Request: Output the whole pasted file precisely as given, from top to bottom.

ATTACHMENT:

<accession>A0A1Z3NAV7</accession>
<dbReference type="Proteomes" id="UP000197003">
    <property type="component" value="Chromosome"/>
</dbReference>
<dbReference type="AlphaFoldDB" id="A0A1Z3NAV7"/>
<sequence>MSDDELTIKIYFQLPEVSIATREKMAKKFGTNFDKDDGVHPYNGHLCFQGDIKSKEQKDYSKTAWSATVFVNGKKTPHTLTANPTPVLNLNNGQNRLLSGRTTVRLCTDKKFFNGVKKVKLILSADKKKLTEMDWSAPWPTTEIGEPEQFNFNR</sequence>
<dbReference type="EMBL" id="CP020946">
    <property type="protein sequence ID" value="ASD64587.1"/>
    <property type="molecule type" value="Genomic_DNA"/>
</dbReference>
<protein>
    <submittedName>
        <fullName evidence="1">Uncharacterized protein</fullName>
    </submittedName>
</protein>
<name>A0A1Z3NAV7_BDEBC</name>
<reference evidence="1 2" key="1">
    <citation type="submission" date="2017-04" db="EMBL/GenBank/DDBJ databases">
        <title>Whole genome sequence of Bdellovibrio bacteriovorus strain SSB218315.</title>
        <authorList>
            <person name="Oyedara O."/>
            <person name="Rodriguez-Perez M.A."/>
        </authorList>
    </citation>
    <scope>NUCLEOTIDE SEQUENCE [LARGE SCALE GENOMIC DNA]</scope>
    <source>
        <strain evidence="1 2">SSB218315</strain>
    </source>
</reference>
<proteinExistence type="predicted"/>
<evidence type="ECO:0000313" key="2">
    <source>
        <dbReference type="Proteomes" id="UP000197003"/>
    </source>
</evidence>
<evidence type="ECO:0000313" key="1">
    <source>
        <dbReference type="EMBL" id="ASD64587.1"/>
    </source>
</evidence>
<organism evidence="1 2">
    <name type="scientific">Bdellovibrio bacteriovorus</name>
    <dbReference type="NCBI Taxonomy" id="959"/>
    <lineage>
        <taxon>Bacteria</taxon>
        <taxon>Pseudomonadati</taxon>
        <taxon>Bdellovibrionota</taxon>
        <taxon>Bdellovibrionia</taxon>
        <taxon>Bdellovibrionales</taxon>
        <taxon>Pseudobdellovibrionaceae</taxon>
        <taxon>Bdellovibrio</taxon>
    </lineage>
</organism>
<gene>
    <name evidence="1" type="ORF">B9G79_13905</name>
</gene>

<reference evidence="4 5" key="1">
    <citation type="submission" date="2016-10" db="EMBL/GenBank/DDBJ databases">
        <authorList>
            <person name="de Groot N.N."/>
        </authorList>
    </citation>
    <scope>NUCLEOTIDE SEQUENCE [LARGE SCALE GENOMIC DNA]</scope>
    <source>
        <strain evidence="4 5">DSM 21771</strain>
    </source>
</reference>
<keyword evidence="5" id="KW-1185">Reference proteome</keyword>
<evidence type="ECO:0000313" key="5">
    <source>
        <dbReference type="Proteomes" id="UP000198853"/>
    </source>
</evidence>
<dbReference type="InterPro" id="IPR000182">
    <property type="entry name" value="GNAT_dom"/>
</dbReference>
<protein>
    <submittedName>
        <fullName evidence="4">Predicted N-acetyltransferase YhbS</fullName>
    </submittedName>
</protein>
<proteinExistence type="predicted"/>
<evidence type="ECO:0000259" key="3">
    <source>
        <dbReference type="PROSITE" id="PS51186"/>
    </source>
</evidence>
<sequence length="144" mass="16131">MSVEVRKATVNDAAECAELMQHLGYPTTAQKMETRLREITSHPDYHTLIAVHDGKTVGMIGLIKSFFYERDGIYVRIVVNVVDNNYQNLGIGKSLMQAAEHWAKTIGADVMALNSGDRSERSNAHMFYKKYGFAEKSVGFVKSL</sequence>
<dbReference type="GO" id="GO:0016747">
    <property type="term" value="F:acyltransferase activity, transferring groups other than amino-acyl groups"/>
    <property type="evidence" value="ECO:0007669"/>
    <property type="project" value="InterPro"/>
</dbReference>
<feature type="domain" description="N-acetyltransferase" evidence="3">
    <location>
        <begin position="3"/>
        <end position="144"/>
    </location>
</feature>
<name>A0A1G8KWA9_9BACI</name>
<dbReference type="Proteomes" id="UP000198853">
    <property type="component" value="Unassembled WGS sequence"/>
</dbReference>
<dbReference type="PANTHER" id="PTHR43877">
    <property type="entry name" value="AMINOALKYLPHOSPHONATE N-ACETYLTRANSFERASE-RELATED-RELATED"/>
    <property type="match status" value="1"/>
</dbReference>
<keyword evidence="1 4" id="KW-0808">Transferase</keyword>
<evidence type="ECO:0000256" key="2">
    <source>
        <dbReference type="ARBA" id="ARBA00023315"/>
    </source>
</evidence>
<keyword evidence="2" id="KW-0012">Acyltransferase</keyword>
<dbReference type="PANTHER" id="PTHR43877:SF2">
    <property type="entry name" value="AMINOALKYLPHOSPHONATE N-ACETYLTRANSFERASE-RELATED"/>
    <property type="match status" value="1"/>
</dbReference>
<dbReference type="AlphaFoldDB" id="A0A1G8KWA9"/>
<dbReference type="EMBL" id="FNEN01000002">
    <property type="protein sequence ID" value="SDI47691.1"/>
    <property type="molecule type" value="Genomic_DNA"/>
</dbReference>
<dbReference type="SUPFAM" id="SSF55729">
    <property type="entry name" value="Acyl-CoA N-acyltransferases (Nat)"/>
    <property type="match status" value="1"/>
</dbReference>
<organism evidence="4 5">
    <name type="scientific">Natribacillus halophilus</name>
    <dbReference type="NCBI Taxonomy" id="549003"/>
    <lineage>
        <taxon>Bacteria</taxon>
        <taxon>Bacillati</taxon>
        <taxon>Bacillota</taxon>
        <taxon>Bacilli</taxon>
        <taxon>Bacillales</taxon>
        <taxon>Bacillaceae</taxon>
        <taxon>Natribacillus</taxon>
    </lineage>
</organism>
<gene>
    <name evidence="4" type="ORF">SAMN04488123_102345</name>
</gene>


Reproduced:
<accession>A0A1Z3NAV7</accession>
<dbReference type="Proteomes" id="UP000197003">
    <property type="component" value="Chromosome"/>
</dbReference>
<dbReference type="AlphaFoldDB" id="A0A1Z3NAV7"/>
<sequence>MSDDELTIKIYFQLPEVSIATREKMAKKFGTNFDKDDGVHPYNGHLCFQGDIKSKEQKDYSKTAWSATVFVNGKKTPHTLTANPTPVLNLNNGQNRLLSGRTTVRLCTDKKFFNGVKKVKLILSADKKKLTEMDWSAPWPTTEIGEPEQFNFNR</sequence>
<dbReference type="EMBL" id="CP020946">
    <property type="protein sequence ID" value="ASD64587.1"/>
    <property type="molecule type" value="Genomic_DNA"/>
</dbReference>
<protein>
    <submittedName>
        <fullName evidence="1">Uncharacterized protein</fullName>
    </submittedName>
</protein>
<name>A0A1Z3NAV7_BDEBC</name>
<reference evidence="1 2" key="1">
    <citation type="submission" date="2017-04" db="EMBL/GenBank/DDBJ databases">
        <title>Whole genome sequence of Bdellovibrio bacteriovorus strain SSB218315.</title>
        <authorList>
            <person name="Oyedara O."/>
            <person name="Rodriguez-Perez M.A."/>
        </authorList>
    </citation>
    <scope>NUCLEOTIDE SEQUENCE [LARGE SCALE GENOMIC DNA]</scope>
    <source>
        <strain evidence="1 2">SSB218315</strain>
    </source>
</reference>
<proteinExistence type="predicted"/>
<evidence type="ECO:0000313" key="2">
    <source>
        <dbReference type="Proteomes" id="UP000197003"/>
    </source>
</evidence>
<evidence type="ECO:0000313" key="1">
    <source>
        <dbReference type="EMBL" id="ASD64587.1"/>
    </source>
</evidence>
<organism evidence="1 2">
    <name type="scientific">Bdellovibrio bacteriovorus</name>
    <dbReference type="NCBI Taxonomy" id="959"/>
    <lineage>
        <taxon>Bacteria</taxon>
        <taxon>Pseudomonadati</taxon>
        <taxon>Bdellovibrionota</taxon>
        <taxon>Bdellovibrionia</taxon>
        <taxon>Bdellovibrionales</taxon>
        <taxon>Pseudobdellovibrionaceae</taxon>
        <taxon>Bdellovibrio</taxon>
    </lineage>
</organism>
<gene>
    <name evidence="1" type="ORF">B9G79_13905</name>
</gene>

<reference evidence="4 5" key="1">
    <citation type="submission" date="2016-10" db="EMBL/GenBank/DDBJ databases">
        <authorList>
            <person name="de Groot N.N."/>
        </authorList>
    </citation>
    <scope>NUCLEOTIDE SEQUENCE [LARGE SCALE GENOMIC DNA]</scope>
    <source>
        <strain evidence="4 5">DSM 21771</strain>
    </source>
</reference>
<keyword evidence="5" id="KW-1185">Reference proteome</keyword>
<evidence type="ECO:0000313" key="5">
    <source>
        <dbReference type="Proteomes" id="UP000198853"/>
    </source>
</evidence>
<dbReference type="InterPro" id="IPR000182">
    <property type="entry name" value="GNAT_dom"/>
</dbReference>
<protein>
    <submittedName>
        <fullName evidence="4">Predicted N-acetyltransferase YhbS</fullName>
    </submittedName>
</protein>
<proteinExistence type="predicted"/>
<evidence type="ECO:0000259" key="3">
    <source>
        <dbReference type="PROSITE" id="PS51186"/>
    </source>
</evidence>
<sequence length="144" mass="16131">MSVEVRKATVNDAAECAELMQHLGYPTTAQKMETRLREITSHPDYHTLIAVHDGKTVGMIGLIKSFFYERDGIYVRIVVNVVDNNYQNLGIGKSLMQAAEHWAKTIGADVMALNSGDRSERSNAHMFYKKYGFAEKSVGFVKSL</sequence>
<dbReference type="GO" id="GO:0016747">
    <property type="term" value="F:acyltransferase activity, transferring groups other than amino-acyl groups"/>
    <property type="evidence" value="ECO:0007669"/>
    <property type="project" value="InterPro"/>
</dbReference>
<feature type="domain" description="N-acetyltransferase" evidence="3">
    <location>
        <begin position="3"/>
        <end position="144"/>
    </location>
</feature>
<name>A0A1G8KWA9_9BACI</name>
<dbReference type="Proteomes" id="UP000198853">
    <property type="component" value="Unassembled WGS sequence"/>
</dbReference>
<dbReference type="PANTHER" id="PTHR43877">
    <property type="entry name" value="AMINOALKYLPHOSPHONATE N-ACETYLTRANSFERASE-RELATED-RELATED"/>
    <property type="match status" value="1"/>
</dbReference>
<keyword evidence="1 4" id="KW-0808">Transferase</keyword>
<evidence type="ECO:0000256" key="2">
    <source>
        <dbReference type="ARBA" id="ARBA00023315"/>
    </source>
</evidence>
<keyword evidence="2" id="KW-0012">Acyltransferase</keyword>
<dbReference type="PANTHER" id="PTHR43877:SF2">
    <property type="entry name" value="AMINOALKYLPHOSPHONATE N-ACETYLTRANSFERASE-RELATED"/>
    <property type="match status" value="1"/>
</dbReference>
<dbReference type="AlphaFoldDB" id="A0A1G8KWA9"/>
<dbReference type="EMBL" id="FNEN01000002">
    <property type="protein sequence ID" value="SDI47691.1"/>
    <property type="molecule type" value="Genomic_DNA"/>
</dbReference>
<dbReference type="SUPFAM" id="SSF55729">
    <property type="entry name" value="Acyl-CoA N-acyltransferases (Nat)"/>
    <property type="match status" value="1"/>
</dbReference>
<organism evidence="4 5">
    <name type="scientific">Natribacillus halophilus</name>
    <dbReference type="NCBI Taxonomy" id="549003"/>
    <lineage>
        <taxon>Bacteria</taxon>
        <taxon>Bacillati</taxon>
        <taxon>Bacillota</taxon>
        <taxon>Bacilli</taxon>
        <taxon>Bacillales</taxon>
        <taxon>Bacillaceae</taxon>
        <taxon>Natribacillus</taxon>
    </lineage>
</organism>
<gene>
    <name evidence="4" type="ORF">SAMN04488123_102345</name>
</gene>